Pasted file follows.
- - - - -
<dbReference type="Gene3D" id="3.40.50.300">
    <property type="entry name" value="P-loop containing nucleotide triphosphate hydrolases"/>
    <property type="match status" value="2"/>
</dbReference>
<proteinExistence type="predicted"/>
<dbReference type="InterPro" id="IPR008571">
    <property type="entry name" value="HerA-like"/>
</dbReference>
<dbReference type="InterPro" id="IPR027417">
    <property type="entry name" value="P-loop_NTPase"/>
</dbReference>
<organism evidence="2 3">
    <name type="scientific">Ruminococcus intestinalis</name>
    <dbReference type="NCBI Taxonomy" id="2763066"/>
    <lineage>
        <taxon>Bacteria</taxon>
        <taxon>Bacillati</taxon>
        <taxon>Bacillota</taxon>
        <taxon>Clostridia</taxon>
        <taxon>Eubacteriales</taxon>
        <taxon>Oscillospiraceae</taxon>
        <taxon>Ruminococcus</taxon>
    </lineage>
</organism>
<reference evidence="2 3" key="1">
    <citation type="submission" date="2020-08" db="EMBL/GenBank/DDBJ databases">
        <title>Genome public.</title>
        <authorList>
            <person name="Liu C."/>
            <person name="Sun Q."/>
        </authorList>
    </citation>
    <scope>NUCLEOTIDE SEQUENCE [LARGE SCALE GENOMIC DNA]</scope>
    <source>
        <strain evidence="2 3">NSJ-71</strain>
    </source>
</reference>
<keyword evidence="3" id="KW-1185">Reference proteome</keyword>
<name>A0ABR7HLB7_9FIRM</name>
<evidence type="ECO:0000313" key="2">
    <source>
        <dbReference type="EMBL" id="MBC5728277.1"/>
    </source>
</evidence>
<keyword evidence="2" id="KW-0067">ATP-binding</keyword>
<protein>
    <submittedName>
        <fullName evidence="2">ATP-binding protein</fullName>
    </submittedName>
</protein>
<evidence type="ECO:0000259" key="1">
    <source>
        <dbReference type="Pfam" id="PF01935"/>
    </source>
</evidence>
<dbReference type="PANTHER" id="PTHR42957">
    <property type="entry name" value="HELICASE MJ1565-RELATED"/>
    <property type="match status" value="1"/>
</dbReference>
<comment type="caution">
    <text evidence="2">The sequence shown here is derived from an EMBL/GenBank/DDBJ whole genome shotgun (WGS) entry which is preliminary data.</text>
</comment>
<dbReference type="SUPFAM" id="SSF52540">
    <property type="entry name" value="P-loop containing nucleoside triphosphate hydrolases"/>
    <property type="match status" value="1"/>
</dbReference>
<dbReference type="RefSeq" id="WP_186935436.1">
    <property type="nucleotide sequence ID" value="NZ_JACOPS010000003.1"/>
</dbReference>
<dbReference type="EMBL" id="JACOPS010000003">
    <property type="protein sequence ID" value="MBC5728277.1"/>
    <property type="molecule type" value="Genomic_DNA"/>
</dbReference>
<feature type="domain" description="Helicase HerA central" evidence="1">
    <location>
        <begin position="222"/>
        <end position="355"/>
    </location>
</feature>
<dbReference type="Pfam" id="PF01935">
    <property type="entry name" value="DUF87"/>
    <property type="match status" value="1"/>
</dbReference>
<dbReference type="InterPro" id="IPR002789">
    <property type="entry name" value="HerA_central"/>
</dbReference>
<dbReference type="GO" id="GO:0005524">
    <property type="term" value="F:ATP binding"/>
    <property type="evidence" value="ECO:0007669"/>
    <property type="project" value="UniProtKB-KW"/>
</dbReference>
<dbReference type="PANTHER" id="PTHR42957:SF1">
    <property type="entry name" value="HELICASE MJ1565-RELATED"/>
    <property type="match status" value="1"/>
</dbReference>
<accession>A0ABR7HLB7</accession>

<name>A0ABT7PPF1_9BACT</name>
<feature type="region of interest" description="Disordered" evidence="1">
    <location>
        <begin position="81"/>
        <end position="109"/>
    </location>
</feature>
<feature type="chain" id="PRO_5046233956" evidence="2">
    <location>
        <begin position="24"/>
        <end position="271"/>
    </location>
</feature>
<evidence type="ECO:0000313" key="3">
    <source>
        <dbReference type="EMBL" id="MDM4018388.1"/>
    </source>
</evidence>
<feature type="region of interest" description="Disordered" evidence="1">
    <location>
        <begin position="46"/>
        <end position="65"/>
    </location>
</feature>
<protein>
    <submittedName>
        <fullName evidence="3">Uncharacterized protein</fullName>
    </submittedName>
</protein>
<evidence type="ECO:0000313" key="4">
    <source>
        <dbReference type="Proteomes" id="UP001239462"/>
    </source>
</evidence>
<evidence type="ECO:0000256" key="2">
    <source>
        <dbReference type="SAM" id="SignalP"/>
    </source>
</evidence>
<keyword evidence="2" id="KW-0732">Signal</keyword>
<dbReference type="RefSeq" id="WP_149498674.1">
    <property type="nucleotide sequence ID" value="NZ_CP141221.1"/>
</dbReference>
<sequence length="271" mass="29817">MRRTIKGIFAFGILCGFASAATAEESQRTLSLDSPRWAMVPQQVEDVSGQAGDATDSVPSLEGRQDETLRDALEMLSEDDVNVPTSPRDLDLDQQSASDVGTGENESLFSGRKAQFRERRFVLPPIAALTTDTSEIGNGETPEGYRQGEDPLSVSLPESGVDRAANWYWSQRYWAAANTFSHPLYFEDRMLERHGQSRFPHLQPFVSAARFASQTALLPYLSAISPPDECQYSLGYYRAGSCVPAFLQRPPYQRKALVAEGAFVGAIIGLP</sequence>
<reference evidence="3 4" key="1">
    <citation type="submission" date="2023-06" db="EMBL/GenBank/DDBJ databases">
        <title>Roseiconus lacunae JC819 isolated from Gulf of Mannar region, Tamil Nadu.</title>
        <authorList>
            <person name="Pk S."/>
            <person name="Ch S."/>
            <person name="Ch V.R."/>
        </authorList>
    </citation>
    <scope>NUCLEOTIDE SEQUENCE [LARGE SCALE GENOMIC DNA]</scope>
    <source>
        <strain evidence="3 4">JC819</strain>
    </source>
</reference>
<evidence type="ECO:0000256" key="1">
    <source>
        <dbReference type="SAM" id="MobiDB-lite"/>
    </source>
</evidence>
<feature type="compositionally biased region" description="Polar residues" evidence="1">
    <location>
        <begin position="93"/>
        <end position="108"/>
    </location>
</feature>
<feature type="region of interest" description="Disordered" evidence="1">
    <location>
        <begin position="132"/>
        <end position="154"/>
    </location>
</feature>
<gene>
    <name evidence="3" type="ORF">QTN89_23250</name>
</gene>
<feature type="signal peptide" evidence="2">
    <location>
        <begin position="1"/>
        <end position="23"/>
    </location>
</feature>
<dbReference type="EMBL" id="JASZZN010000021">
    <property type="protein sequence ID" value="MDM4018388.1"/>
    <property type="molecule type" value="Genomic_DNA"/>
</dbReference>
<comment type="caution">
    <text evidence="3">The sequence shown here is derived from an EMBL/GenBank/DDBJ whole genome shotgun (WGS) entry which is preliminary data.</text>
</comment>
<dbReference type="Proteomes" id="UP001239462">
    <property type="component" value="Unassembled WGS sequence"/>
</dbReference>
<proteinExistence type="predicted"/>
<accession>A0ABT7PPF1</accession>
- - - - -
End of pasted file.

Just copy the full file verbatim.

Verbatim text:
<dbReference type="Gene3D" id="3.40.50.300">
    <property type="entry name" value="P-loop containing nucleotide triphosphate hydrolases"/>
    <property type="match status" value="2"/>
</dbReference>
<proteinExistence type="predicted"/>
<dbReference type="InterPro" id="IPR008571">
    <property type="entry name" value="HerA-like"/>
</dbReference>
<dbReference type="InterPro" id="IPR027417">
    <property type="entry name" value="P-loop_NTPase"/>
</dbReference>
<organism evidence="2 3">
    <name type="scientific">Ruminococcus intestinalis</name>
    <dbReference type="NCBI Taxonomy" id="2763066"/>
    <lineage>
        <taxon>Bacteria</taxon>
        <taxon>Bacillati</taxon>
        <taxon>Bacillota</taxon>
        <taxon>Clostridia</taxon>
        <taxon>Eubacteriales</taxon>
        <taxon>Oscillospiraceae</taxon>
        <taxon>Ruminococcus</taxon>
    </lineage>
</organism>
<reference evidence="2 3" key="1">
    <citation type="submission" date="2020-08" db="EMBL/GenBank/DDBJ databases">
        <title>Genome public.</title>
        <authorList>
            <person name="Liu C."/>
            <person name="Sun Q."/>
        </authorList>
    </citation>
    <scope>NUCLEOTIDE SEQUENCE [LARGE SCALE GENOMIC DNA]</scope>
    <source>
        <strain evidence="2 3">NSJ-71</strain>
    </source>
</reference>
<keyword evidence="3" id="KW-1185">Reference proteome</keyword>
<name>A0ABR7HLB7_9FIRM</name>
<evidence type="ECO:0000313" key="2">
    <source>
        <dbReference type="EMBL" id="MBC5728277.1"/>
    </source>
</evidence>
<keyword evidence="2" id="KW-0067">ATP-binding</keyword>
<protein>
    <submittedName>
        <fullName evidence="2">ATP-binding protein</fullName>
    </submittedName>
</protein>
<evidence type="ECO:0000259" key="1">
    <source>
        <dbReference type="Pfam" id="PF01935"/>
    </source>
</evidence>
<dbReference type="PANTHER" id="PTHR42957">
    <property type="entry name" value="HELICASE MJ1565-RELATED"/>
    <property type="match status" value="1"/>
</dbReference>
<comment type="caution">
    <text evidence="2">The sequence shown here is derived from an EMBL/GenBank/DDBJ whole genome shotgun (WGS) entry which is preliminary data.</text>
</comment>
<dbReference type="SUPFAM" id="SSF52540">
    <property type="entry name" value="P-loop containing nucleoside triphosphate hydrolases"/>
    <property type="match status" value="1"/>
</dbReference>
<dbReference type="RefSeq" id="WP_186935436.1">
    <property type="nucleotide sequence ID" value="NZ_JACOPS010000003.1"/>
</dbReference>
<dbReference type="EMBL" id="JACOPS010000003">
    <property type="protein sequence ID" value="MBC5728277.1"/>
    <property type="molecule type" value="Genomic_DNA"/>
</dbReference>
<feature type="domain" description="Helicase HerA central" evidence="1">
    <location>
        <begin position="222"/>
        <end position="355"/>
    </location>
</feature>
<dbReference type="Pfam" id="PF01935">
    <property type="entry name" value="DUF87"/>
    <property type="match status" value="1"/>
</dbReference>
<dbReference type="InterPro" id="IPR002789">
    <property type="entry name" value="HerA_central"/>
</dbReference>
<dbReference type="GO" id="GO:0005524">
    <property type="term" value="F:ATP binding"/>
    <property type="evidence" value="ECO:0007669"/>
    <property type="project" value="UniProtKB-KW"/>
</dbReference>
<dbReference type="PANTHER" id="PTHR42957:SF1">
    <property type="entry name" value="HELICASE MJ1565-RELATED"/>
    <property type="match status" value="1"/>
</dbReference>
<accession>A0ABR7HLB7</accession>

<name>A0ABT7PPF1_9BACT</name>
<feature type="region of interest" description="Disordered" evidence="1">
    <location>
        <begin position="81"/>
        <end position="109"/>
    </location>
</feature>
<feature type="chain" id="PRO_5046233956" evidence="2">
    <location>
        <begin position="24"/>
        <end position="271"/>
    </location>
</feature>
<evidence type="ECO:0000313" key="3">
    <source>
        <dbReference type="EMBL" id="MDM4018388.1"/>
    </source>
</evidence>
<feature type="region of interest" description="Disordered" evidence="1">
    <location>
        <begin position="46"/>
        <end position="65"/>
    </location>
</feature>
<protein>
    <submittedName>
        <fullName evidence="3">Uncharacterized protein</fullName>
    </submittedName>
</protein>
<evidence type="ECO:0000313" key="4">
    <source>
        <dbReference type="Proteomes" id="UP001239462"/>
    </source>
</evidence>
<evidence type="ECO:0000256" key="2">
    <source>
        <dbReference type="SAM" id="SignalP"/>
    </source>
</evidence>
<keyword evidence="2" id="KW-0732">Signal</keyword>
<dbReference type="RefSeq" id="WP_149498674.1">
    <property type="nucleotide sequence ID" value="NZ_CP141221.1"/>
</dbReference>
<sequence length="271" mass="29817">MRRTIKGIFAFGILCGFASAATAEESQRTLSLDSPRWAMVPQQVEDVSGQAGDATDSVPSLEGRQDETLRDALEMLSEDDVNVPTSPRDLDLDQQSASDVGTGENESLFSGRKAQFRERRFVLPPIAALTTDTSEIGNGETPEGYRQGEDPLSVSLPESGVDRAANWYWSQRYWAAANTFSHPLYFEDRMLERHGQSRFPHLQPFVSAARFASQTALLPYLSAISPPDECQYSLGYYRAGSCVPAFLQRPPYQRKALVAEGAFVGAIIGLP</sequence>
<reference evidence="3 4" key="1">
    <citation type="submission" date="2023-06" db="EMBL/GenBank/DDBJ databases">
        <title>Roseiconus lacunae JC819 isolated from Gulf of Mannar region, Tamil Nadu.</title>
        <authorList>
            <person name="Pk S."/>
            <person name="Ch S."/>
            <person name="Ch V.R."/>
        </authorList>
    </citation>
    <scope>NUCLEOTIDE SEQUENCE [LARGE SCALE GENOMIC DNA]</scope>
    <source>
        <strain evidence="3 4">JC819</strain>
    </source>
</reference>
<evidence type="ECO:0000256" key="1">
    <source>
        <dbReference type="SAM" id="MobiDB-lite"/>
    </source>
</evidence>
<feature type="compositionally biased region" description="Polar residues" evidence="1">
    <location>
        <begin position="93"/>
        <end position="108"/>
    </location>
</feature>
<feature type="region of interest" description="Disordered" evidence="1">
    <location>
        <begin position="132"/>
        <end position="154"/>
    </location>
</feature>
<gene>
    <name evidence="3" type="ORF">QTN89_23250</name>
</gene>
<feature type="signal peptide" evidence="2">
    <location>
        <begin position="1"/>
        <end position="23"/>
    </location>
</feature>
<dbReference type="EMBL" id="JASZZN010000021">
    <property type="protein sequence ID" value="MDM4018388.1"/>
    <property type="molecule type" value="Genomic_DNA"/>
</dbReference>
<comment type="caution">
    <text evidence="3">The sequence shown here is derived from an EMBL/GenBank/DDBJ whole genome shotgun (WGS) entry which is preliminary data.</text>
</comment>
<dbReference type="Proteomes" id="UP001239462">
    <property type="component" value="Unassembled WGS sequence"/>
</dbReference>
<proteinExistence type="predicted"/>
<accession>A0ABT7PPF1</accession>